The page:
Robinson is funny. At first, I wondered whether his humor—which occasionally veered slightly off message—bordered on overkill. But as I continued reflecting on his speech, I realized why it worked so well. A talk about a topic like education can easily become strident. Robinson used humor as a vehicle to open up the audience, create a personal bond, and convey his message without making anyone feel defensive. He has the ease of an experienced stand-up comedian—which most speakers do not—and he used that gift to sell his vision to an increasingly receptive audience.
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Tags: How Schools Kill Creativity, presentation training, Sir Ken Robinson, TED Talk
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In the 1990s, we were rico suave and too legit to quit. We lived la vida loca and smelled like teen spirit. We wore gold-colored hammer pants and flannel. We went to Lollapalooza and the Lilith Fair. We listened to grunge, Britpop, and hip hop.
Nostalgia for the 90s has never been greater. In this post, you’ll find public speaking lessons based on 13 huge hits from the 1990s—from superstars like Paula Abdul and Guns N’ Roses to one-hit wonders like Chumbawamba.
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Sir Mix-a-Lot, “Baby Got Back” (1992)
Great speakers often provide the person introducing them with a pre-written and attention-grabbing introduction. When they hit the stage after being introduced, they seize the audience’s attention from the first word by using a compelling opening. Sir Mix-a-Lot did exactly that by having two white women introduce his song by criticizing the size of a black woman’s butt—and then rebutting them with an attention-grabbing opening that has survived more than two decades: “I like big butts and I cannot lie.” One other note: the attention-grabber was tied directly to his message, which was about the unrealistic expectations magazines like Cosmo put on a woman’s shape.
Note: After posting this story, Sir Mix-A-Lot responded on Twitter:
Backstreet Boys, “I Want It That Way” (1999)
According to a fascinating piece of research, boy bands use the word “you” more than any other word. Perhaps the boys of ‘N Sync, 98 Degrees, and Hanson were onto something. By using the pronoun “you,” they directed their message straight into the hearts of their mostly younger, female fans. The word “you” has that power, and great speakers use it often to deliver their personal-sounding messages to each individual audience member. As an example, this Backstreet Boys classic uses the word “you” or “your” no fewer than 20 times—and “you” is the first word in the song.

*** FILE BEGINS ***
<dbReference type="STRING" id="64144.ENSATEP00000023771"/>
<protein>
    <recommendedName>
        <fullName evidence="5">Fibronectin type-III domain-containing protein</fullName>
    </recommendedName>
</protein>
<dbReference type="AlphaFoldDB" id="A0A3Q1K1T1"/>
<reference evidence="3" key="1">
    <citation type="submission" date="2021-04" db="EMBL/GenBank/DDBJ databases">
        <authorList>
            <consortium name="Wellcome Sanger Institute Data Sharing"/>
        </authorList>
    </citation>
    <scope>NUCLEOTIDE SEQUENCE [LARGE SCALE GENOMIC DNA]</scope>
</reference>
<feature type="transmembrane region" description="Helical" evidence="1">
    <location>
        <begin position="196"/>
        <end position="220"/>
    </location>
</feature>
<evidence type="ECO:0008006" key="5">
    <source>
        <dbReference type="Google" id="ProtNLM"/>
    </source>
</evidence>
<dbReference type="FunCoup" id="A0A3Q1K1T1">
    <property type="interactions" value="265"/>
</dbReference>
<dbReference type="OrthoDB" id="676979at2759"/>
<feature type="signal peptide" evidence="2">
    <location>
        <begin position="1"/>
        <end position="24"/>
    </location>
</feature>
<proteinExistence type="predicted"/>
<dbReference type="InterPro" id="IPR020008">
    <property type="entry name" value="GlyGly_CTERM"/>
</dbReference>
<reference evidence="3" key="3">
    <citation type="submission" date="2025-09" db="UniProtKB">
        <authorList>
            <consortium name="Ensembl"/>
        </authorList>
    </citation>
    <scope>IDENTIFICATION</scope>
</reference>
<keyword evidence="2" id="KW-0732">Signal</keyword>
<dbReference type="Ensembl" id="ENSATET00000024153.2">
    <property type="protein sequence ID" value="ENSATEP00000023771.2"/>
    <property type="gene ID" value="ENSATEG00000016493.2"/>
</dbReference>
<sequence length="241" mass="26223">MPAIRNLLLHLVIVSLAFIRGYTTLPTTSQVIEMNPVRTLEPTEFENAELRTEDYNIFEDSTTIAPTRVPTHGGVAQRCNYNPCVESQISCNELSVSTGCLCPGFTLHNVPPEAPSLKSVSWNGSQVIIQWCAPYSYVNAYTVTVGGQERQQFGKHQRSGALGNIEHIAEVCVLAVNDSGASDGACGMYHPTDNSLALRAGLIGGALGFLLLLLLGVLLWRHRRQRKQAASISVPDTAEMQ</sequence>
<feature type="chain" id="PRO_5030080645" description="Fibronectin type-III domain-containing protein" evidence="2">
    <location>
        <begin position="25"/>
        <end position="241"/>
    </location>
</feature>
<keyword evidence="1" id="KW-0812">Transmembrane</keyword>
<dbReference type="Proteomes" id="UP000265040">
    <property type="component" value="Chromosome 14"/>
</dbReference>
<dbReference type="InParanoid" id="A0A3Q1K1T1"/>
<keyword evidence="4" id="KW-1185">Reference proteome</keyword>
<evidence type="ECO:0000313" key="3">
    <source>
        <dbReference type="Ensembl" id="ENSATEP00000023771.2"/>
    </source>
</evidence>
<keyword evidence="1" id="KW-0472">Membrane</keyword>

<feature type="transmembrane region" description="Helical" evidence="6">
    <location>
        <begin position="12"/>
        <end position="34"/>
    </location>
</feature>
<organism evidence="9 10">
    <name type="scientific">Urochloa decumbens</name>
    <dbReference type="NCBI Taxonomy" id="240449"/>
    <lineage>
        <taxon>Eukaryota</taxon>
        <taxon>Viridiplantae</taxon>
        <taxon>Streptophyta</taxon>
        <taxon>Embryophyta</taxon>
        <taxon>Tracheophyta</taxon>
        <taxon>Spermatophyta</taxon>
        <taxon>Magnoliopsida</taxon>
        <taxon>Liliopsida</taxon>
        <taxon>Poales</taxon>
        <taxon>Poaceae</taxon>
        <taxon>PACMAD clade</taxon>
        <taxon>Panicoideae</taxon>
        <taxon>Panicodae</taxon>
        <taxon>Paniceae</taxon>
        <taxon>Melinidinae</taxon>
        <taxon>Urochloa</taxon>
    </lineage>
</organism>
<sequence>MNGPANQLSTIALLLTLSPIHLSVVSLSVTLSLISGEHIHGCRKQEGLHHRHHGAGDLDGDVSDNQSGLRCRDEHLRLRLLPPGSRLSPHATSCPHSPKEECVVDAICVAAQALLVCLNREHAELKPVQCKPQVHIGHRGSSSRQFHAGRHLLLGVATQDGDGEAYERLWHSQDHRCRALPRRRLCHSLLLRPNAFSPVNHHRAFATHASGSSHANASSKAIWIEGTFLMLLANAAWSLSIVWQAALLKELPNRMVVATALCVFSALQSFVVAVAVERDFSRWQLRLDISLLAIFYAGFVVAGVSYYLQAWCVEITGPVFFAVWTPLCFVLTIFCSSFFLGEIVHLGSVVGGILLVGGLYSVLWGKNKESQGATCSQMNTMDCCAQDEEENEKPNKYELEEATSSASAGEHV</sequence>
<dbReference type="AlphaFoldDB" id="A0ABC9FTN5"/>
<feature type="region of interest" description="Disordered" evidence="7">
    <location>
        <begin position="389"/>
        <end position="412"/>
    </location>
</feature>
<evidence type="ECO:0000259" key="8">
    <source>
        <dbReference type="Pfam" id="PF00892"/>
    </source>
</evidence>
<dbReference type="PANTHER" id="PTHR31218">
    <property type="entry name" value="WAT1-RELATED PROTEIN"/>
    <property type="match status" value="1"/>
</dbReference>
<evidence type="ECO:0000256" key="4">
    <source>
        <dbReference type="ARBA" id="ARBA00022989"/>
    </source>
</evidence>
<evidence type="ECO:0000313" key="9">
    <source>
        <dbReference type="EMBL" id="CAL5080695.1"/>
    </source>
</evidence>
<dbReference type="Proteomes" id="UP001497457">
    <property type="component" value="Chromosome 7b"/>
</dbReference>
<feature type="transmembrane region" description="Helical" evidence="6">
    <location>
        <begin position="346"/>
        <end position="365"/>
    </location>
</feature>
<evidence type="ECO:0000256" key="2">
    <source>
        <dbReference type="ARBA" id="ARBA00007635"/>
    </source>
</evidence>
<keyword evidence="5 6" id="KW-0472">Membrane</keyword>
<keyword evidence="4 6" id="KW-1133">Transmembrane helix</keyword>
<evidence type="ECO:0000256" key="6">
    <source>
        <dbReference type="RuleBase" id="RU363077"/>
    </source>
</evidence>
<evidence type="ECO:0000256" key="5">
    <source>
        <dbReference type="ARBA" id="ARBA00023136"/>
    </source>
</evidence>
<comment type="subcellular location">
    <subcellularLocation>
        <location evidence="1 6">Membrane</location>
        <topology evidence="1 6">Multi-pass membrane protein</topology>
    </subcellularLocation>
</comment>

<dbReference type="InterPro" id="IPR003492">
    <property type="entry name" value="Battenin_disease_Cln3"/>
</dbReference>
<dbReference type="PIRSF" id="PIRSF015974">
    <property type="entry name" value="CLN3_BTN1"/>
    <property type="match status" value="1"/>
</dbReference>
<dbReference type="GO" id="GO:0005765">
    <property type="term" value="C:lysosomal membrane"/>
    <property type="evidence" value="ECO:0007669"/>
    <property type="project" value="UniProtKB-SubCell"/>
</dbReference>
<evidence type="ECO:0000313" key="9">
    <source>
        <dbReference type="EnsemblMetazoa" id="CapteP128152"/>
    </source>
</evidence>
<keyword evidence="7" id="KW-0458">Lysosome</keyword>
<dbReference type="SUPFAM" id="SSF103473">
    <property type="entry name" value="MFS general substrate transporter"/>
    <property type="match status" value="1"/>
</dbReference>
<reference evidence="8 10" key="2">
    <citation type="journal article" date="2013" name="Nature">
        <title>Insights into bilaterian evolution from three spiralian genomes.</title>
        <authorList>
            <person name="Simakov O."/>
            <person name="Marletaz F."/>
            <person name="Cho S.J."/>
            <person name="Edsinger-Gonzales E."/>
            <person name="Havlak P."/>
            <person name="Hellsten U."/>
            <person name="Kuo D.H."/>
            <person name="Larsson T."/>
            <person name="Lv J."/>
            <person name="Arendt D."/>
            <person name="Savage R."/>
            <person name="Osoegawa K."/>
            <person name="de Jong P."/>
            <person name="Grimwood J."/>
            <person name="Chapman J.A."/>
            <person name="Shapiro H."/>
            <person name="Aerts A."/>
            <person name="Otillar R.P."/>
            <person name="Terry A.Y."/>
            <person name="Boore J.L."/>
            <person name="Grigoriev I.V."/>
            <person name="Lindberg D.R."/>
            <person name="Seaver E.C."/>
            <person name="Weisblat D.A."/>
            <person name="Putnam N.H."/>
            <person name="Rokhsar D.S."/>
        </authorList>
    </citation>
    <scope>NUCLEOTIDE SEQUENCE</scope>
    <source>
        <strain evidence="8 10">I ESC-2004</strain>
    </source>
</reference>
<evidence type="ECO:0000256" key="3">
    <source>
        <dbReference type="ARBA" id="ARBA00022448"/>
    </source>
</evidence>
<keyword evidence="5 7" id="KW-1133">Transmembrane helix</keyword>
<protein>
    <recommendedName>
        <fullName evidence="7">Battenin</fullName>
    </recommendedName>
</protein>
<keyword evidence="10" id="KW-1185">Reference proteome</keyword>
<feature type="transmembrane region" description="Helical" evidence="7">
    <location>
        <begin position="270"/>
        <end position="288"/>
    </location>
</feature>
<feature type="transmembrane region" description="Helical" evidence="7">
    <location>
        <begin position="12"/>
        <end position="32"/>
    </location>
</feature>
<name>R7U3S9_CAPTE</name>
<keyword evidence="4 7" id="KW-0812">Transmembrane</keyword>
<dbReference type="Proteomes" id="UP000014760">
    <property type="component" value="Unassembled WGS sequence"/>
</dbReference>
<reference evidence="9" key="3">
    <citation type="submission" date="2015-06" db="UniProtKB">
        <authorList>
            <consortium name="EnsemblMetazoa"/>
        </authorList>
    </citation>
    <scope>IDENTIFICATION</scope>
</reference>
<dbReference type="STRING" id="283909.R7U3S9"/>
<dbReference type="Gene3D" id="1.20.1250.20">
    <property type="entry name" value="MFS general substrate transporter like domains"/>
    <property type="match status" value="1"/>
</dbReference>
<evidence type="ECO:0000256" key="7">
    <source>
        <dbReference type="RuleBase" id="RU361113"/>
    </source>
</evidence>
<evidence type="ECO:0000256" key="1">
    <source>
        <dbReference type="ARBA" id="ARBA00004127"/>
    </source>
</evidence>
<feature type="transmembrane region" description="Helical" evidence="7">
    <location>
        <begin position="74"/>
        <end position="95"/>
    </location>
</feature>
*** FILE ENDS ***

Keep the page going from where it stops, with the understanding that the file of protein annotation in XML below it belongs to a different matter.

Alanis Morissette, “Ironic” (1996)
Okay, so none of the incidents described in Morissette’s “Ironic” are actually ironic. But her rapid-fire series of mini vignettes (a man terrified of flying who conquered his fear, boarded a plane, and crashed; the old man who won the lottery and died the next day; meeting the man of your dreams only to find that he’s married) offers a terrific template for speakers. The “short vignettes” opening can be an effective starter. As an example, a physician might open by describing the ailments suffered by three patients, with each mini anecdote receiving no more than 10-15 seconds of detail.
Whitney Houston, “I Will Always Love You” (1993)
Whitney Houston’s record label hated the idea of a 45-second a cappella introduction to this song, but her instincts to keep it were right. According to Rolling Stone, “after 14 weeks at the top of the Billboard charts, it set the record for the longest run at Number One on the charts.” Her unique intro stood out from almost all of the other pop music on the charts at the time—her moments of breathy silence in between lyrics broke the pattern—and that’s a lesson all speakers should remember. Speakers can break the pattern by pausing, blacking out presentation slides after using them for a few minutes, or distributing a handout to the audience (among many other ways).
Guns N’ Roses, “November Rain” (1992)
As a general rule, it’s better to speak for too short than too long. But if a great movie can hold your attention for two-and-a-half hours, shouldn’t a great speaker be able to hold your attention for longer than the typical 50-minute conference breakout session? Guns N’ Roses pushed back against the typical constraints of pop radio, which restricts most songs to about four minutes. In 1992, their nine-minute hit “November Rain” made it to number three on the Billboard Hot 100 chart, becoming the “longest song in history to enter the top ten of that chart,” according to Wikipedia—and proving that longer can be better if the song—or speech—is good enough.
TLC, “Waterfalls” (1995)